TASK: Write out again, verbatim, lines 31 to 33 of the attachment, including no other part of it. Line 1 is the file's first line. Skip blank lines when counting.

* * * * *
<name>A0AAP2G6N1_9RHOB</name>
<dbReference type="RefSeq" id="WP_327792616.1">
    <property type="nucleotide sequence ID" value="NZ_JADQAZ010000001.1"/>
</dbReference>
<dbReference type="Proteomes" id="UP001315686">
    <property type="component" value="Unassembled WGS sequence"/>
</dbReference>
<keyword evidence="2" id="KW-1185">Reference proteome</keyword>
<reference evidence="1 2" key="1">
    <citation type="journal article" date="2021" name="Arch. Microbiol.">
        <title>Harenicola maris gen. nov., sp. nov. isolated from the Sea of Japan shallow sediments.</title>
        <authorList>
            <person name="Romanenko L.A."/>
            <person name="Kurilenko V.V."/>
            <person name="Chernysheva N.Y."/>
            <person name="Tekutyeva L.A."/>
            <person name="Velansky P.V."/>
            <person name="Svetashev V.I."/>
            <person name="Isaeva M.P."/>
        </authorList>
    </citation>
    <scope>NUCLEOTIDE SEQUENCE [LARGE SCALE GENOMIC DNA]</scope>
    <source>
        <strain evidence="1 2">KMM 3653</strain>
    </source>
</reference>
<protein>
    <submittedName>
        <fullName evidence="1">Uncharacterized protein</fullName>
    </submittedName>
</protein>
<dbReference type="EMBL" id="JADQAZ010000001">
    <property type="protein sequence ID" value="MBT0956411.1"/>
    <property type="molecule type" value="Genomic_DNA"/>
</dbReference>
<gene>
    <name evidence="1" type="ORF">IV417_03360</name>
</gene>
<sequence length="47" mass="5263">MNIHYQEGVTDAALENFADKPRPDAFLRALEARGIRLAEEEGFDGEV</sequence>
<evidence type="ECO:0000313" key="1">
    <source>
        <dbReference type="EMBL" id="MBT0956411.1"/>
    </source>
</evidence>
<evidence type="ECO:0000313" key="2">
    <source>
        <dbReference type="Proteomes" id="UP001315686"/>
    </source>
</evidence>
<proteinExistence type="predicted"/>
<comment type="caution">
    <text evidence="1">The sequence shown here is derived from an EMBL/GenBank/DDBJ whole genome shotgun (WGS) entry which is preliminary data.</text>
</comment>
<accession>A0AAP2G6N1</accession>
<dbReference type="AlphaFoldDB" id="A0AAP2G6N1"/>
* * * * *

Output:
</protein>
<dbReference type="EMBL" id="JADQAZ010000001">
    <property type="protein sequence ID" value="MBT0956411.1"/>